Despite this year's surge in mortgage rates, and a steady rise in housing prices, sales of new and previously owned homes is expected to top 6 million this year and will likely hold steady in 2000, according to the predictions of Freddie Mac's top economist.

Robert Van Order, Freddie Mac's chief economist, projects that home sales will advance 6% to 6.01 million units from the year-ago figure of 5.67 million, marking the fourth consecutive home sales record. In 1998, home sales jumped 13%, with both new and existing home sales setting records.

The expected rise in sales comes as 30-year mortgage rates remain above 7% after spending most of 1998 hovering in the 6.9% range. Van Order predicts that mortgage rates will remain in the 7.3% range for the rest of the year, climbing to around 7.6% in 2000. Rates closed this week at 7.52%.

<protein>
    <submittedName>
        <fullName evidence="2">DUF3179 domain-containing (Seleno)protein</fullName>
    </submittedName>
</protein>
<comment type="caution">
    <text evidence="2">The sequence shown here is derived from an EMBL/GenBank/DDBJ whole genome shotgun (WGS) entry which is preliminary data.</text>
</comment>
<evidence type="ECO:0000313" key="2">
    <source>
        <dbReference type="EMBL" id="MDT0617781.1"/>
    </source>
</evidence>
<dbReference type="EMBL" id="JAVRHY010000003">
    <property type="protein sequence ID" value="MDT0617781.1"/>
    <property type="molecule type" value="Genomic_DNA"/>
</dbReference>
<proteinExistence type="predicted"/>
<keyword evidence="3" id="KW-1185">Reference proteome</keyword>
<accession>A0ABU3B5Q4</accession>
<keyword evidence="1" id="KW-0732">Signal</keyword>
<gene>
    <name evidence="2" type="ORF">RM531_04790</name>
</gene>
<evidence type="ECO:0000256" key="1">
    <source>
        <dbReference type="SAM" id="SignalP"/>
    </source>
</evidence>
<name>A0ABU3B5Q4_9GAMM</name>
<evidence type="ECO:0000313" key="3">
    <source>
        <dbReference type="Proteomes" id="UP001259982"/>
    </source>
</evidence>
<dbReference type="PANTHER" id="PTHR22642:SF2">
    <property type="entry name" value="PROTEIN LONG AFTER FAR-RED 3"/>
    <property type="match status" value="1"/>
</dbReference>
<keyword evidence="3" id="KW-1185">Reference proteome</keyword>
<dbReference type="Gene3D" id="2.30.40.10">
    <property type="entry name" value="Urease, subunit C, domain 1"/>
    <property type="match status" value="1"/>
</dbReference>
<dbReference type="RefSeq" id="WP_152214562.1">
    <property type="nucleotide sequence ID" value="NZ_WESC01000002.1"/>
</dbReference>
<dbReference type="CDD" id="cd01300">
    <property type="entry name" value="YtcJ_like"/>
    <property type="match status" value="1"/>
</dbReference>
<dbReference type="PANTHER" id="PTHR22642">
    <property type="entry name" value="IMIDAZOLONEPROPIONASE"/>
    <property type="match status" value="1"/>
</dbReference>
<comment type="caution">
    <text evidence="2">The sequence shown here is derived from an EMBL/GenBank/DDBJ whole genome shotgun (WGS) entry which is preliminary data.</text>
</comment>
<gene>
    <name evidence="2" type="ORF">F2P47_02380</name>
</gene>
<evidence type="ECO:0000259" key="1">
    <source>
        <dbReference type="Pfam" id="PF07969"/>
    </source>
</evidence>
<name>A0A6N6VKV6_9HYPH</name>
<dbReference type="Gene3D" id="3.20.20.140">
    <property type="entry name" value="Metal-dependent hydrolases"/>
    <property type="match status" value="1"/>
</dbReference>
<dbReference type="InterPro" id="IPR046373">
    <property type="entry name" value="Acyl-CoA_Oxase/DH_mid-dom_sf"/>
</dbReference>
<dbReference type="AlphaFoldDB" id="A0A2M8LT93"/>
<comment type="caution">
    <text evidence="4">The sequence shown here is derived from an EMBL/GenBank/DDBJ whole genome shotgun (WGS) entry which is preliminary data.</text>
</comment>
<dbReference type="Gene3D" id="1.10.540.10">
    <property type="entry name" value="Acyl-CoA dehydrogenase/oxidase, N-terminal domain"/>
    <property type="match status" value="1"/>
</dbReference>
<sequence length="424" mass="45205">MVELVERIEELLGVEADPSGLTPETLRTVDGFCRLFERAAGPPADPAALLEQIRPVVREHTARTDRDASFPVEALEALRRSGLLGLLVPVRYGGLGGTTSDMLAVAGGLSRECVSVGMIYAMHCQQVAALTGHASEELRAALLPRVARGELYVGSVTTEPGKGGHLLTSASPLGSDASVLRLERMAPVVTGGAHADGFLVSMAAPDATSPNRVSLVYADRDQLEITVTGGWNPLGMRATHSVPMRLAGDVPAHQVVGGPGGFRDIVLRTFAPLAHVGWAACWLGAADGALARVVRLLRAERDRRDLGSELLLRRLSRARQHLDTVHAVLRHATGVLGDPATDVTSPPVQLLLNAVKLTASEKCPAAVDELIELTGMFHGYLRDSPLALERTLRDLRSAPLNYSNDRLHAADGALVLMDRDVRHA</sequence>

That means that the average borrower on a 30-year $100,000 loan will pay $685.57 in principal and interest each month, up from $658.80 a month last year, when rates were around 6.9%.

What's more, that home sales increase will come also as home prices across the U.S. rise an average of 5%, even as overall inflation advances 2.3% this year, and 2.5% in 2000 well ahead of 1998's inflation rate of 1.6%.

Yet despite the rise in rates and prices, Van Order maintains that the conditions remain favorable for most consumers considering buying a home, particularly given that the economy is churning along and inflation remains low.

In addition to robust sales, Van Order predicts that construction starts will likewise be strong over the next 18 months. According to his projections, 1999 single-family construction starts will reach their highest level since 1978, while starts on multifamily dwellings could be the highest in a decade.

That rise in sales may not necessarily translate into a rise in mortgages, however. Van Order expects mortgage origination in 1999 to decline 10% to $1.3 trillion, which he pointed out still represents the second-highest level ever. - JS

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